Simply put, the M3 is a gas guzzler, while the Model 3 is impressively frugal. The Model 3 sips energy like a Toyota Prius yet sprints like a BMW 330i.

People argue that there is a greater environmental cost to constructing a new Tesla instead of driving your old car, but the calculations done by Engineering Explained have me convinced otherwise: The Model 3’s efficient energy consumption pays back its manufacturing costs in just a few years. This is especially true since a high percentage of my electricity comes from renewable sources, and my BMW is a glutton.

Check out Engineering Explained’s videos here:

Which Model 3 did you buy?

I bought a Model 3 Mid Range.

When the Model 3 was initially released, it was only available with the long-range, +300 mile, battery pack. Once the demand for the ~$50k Model 3 Long Range waned, Tesla introduced the cheaper Mid Range as a stepping-stone to the much ballyhooed $35k Model 3.

All of the Model 3 Long Range’s premium interior fittings—its vegan-leather heated seats (front and rear), premium sound system, internet streaming radio, and traffic-aware maps—were present in the Model 3 Mid Range, but the battery pack was reduced to 62 kWh for 265 miles of range, and the car was only available as a single-motor RWD.

You’ll notice that I am talking about the Model 3 Mid Range in the past tense. That is because in May 2018, when I purchased my car, the Mid Range trim level had been dead for several weeks. Tesla replaced the Mid Range with the cheaper, but less feature-full, Standard Range Plus.

 How much did you pay?

The original MSRP for my 2018 Tesla Model 3 Mid Range was $40k. Tesla has a no-haggle sales model and won’t negotiate purchase prices, but it does put incentives on already-built cars that are lingering on store lots. (This is especially true at the end of business quarters when the company is trying to make its financial numbers.) My car was a lot-leftover, the last Model 3 Mid Range on the West Coast, and it had $3,460 on the hood.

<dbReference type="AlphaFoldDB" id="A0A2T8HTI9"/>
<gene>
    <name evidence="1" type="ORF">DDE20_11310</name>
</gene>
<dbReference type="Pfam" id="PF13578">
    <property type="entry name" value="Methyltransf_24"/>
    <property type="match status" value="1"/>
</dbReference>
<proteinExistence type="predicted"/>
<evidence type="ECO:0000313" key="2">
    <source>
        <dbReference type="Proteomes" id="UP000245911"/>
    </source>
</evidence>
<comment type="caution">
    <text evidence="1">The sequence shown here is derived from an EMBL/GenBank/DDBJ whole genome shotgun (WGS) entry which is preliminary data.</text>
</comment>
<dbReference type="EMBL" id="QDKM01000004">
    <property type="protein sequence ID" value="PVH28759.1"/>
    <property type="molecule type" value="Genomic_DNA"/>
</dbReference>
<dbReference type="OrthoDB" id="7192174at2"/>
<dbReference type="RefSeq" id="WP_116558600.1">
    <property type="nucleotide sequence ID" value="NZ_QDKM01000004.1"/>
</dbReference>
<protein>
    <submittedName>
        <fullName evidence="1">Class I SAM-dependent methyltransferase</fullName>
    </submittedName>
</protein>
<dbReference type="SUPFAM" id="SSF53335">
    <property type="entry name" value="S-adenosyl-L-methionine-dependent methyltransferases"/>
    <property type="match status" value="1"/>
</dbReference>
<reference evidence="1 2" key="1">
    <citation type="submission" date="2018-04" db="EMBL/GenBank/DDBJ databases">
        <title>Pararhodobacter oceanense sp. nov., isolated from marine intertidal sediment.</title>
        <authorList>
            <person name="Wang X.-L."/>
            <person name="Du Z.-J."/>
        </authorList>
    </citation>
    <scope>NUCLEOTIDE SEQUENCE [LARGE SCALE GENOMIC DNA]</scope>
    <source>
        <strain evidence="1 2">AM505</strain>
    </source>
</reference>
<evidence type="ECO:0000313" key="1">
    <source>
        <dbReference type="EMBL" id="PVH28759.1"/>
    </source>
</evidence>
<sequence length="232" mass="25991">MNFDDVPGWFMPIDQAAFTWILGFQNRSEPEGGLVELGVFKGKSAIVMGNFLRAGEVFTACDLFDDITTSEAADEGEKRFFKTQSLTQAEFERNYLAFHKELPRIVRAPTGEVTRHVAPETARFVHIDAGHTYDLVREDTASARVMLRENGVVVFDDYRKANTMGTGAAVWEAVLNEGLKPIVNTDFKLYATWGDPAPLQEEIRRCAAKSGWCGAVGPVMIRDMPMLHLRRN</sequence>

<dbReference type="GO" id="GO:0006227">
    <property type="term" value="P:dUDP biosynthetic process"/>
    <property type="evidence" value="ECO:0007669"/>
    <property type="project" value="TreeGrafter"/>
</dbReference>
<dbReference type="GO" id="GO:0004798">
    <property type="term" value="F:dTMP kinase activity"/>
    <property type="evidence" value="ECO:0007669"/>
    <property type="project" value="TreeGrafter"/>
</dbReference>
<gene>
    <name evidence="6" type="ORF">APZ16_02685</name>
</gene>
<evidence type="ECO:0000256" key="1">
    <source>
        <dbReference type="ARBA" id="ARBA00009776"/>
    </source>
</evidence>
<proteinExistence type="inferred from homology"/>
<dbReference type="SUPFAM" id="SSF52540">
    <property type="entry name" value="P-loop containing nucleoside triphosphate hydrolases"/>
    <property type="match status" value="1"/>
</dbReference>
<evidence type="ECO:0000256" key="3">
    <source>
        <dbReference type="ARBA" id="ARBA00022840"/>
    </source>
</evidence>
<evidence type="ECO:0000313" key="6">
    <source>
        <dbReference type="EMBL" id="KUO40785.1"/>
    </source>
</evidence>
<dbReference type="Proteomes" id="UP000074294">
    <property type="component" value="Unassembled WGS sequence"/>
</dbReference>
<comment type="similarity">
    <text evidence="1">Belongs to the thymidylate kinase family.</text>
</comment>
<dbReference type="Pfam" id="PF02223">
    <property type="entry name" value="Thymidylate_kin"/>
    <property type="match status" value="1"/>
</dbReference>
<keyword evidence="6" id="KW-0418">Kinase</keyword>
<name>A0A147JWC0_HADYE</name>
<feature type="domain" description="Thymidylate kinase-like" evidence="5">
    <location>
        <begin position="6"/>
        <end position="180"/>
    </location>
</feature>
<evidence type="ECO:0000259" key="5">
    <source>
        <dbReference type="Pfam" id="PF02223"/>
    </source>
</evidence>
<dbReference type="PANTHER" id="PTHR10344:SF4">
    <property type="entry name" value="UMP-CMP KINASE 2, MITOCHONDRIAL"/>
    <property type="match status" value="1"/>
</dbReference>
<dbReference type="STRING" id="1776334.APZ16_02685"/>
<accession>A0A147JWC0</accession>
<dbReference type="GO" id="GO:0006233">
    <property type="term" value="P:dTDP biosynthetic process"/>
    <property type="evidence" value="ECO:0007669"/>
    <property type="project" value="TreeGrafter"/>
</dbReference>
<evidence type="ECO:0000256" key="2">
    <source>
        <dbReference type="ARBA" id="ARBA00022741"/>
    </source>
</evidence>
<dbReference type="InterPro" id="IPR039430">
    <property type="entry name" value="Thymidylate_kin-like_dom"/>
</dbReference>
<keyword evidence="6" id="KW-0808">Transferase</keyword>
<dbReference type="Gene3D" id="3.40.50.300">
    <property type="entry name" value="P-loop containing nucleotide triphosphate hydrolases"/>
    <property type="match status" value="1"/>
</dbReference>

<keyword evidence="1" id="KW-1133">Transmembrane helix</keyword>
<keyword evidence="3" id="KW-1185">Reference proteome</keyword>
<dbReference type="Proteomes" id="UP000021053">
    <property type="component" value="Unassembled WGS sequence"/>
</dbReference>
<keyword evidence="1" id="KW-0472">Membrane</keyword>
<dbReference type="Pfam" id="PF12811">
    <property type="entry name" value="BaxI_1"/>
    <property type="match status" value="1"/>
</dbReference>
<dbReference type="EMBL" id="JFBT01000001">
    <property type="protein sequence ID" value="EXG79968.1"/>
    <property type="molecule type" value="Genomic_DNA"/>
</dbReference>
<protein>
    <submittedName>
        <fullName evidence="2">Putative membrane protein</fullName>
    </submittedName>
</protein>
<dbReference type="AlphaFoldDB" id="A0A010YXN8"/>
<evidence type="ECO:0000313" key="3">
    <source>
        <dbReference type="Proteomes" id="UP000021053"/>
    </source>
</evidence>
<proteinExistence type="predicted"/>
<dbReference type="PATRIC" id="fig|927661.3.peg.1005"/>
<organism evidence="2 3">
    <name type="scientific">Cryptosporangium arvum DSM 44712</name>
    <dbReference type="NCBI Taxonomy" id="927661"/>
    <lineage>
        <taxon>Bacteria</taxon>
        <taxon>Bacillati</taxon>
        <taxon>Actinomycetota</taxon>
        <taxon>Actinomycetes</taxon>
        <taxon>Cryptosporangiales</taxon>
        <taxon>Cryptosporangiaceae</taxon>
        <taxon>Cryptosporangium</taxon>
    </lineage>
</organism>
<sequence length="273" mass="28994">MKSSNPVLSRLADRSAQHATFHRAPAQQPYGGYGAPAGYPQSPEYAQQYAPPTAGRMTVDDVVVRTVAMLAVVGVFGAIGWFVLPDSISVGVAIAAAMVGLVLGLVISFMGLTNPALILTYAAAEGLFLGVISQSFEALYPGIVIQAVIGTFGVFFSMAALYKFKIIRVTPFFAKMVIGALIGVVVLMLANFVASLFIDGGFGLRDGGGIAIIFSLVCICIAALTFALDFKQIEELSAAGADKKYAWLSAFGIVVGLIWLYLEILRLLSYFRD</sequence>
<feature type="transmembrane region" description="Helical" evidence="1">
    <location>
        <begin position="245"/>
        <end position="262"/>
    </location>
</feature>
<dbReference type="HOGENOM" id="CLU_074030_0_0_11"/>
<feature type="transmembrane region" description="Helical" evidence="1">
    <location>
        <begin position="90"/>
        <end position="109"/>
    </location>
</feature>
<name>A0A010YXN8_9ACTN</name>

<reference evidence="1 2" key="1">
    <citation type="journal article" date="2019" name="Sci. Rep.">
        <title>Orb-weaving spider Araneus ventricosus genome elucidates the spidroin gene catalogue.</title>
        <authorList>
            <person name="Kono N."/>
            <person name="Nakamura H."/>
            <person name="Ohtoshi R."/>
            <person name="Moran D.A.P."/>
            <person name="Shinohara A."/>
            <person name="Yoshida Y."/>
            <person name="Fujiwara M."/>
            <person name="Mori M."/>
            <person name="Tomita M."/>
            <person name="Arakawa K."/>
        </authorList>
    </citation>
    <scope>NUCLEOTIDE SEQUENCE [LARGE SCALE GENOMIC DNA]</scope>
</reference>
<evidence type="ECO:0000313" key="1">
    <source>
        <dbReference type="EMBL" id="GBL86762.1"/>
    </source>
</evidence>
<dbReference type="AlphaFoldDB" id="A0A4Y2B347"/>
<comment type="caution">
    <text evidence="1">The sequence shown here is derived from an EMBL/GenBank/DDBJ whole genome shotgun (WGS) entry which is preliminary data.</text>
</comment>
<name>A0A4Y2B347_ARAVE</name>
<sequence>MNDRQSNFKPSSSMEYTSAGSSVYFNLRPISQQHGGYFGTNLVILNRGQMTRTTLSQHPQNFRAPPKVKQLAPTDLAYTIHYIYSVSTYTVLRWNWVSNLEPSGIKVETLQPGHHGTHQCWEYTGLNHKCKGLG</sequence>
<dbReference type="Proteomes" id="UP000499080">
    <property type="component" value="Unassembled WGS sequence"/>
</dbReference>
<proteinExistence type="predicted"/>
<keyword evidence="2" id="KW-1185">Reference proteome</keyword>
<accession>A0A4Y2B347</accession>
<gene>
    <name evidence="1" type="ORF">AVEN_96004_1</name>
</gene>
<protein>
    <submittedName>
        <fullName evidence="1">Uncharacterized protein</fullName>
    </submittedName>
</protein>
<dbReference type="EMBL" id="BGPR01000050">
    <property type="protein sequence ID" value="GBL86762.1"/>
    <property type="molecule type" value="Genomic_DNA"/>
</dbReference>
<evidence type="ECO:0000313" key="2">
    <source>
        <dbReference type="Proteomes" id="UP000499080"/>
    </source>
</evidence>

On top of the $36,540 base price, I added the $3k for distance-aware, lane-following Autopilot and $5k for the Full Self Driving package. The FSD package gave me access to Navigate by Autopilot, a feature that pilots the car through highway ramps and interchanges, Summon, which remotely drives the car into or out of tight parking spots, and Autopark parking assistance. I like using Autopark, but mostly I purchased FSD as it guarantees me all future Autopilot upgrades; I want to see what Telsa does with Autopilot in the future.

How was the purchase experience?

In a word, disappointing.

My purchase process was done via email and phone calls to my local Tesla store, and the Telsa sales representative I was assigned was terrible. He was bad at responding to my messages, and I frequently had to contact his supervisor or call the corporate office in Las Vegas to get the information I needed. He gave me little information about the shipping status of my car—my Model 3 was shipped down from the Portland, Oregon Tesla store—and bad information about the pick-up process. We were told that I could sign for the car alone, when in fact, my wife needed to be present too. My sales representative never called me when the car arrived in San Francisco; I found out three days later when I phoned the delivery team to iron out the delivery details.

When the car arrived, it had a few minor fit-and-finish issues that Tesla was quick to fix. The hood emblem was crooked, some of the door seals were poorly fitted, and there were minor scratches on the piano-black plastic of the center console and rear door handle. Tesla addressed all these without argument. I have not noticed any paint issues or panel gap issues with my Model 3.

How much did the BMW M3 sell for? 

<Blushing…> Actually, I didn’t sell the M3.

Now that the M3 is freed of its commuting duties, I plan to track it more often. So I’ve fitted racing brake pads, and it’s ready to go whenever I find a free weekend!

How do you like the Model 3?

I like it a lot, and I want to tell you more about life with a Model 3, but this article is long enough. I’ll share more in a future article, and until then, happy motoring!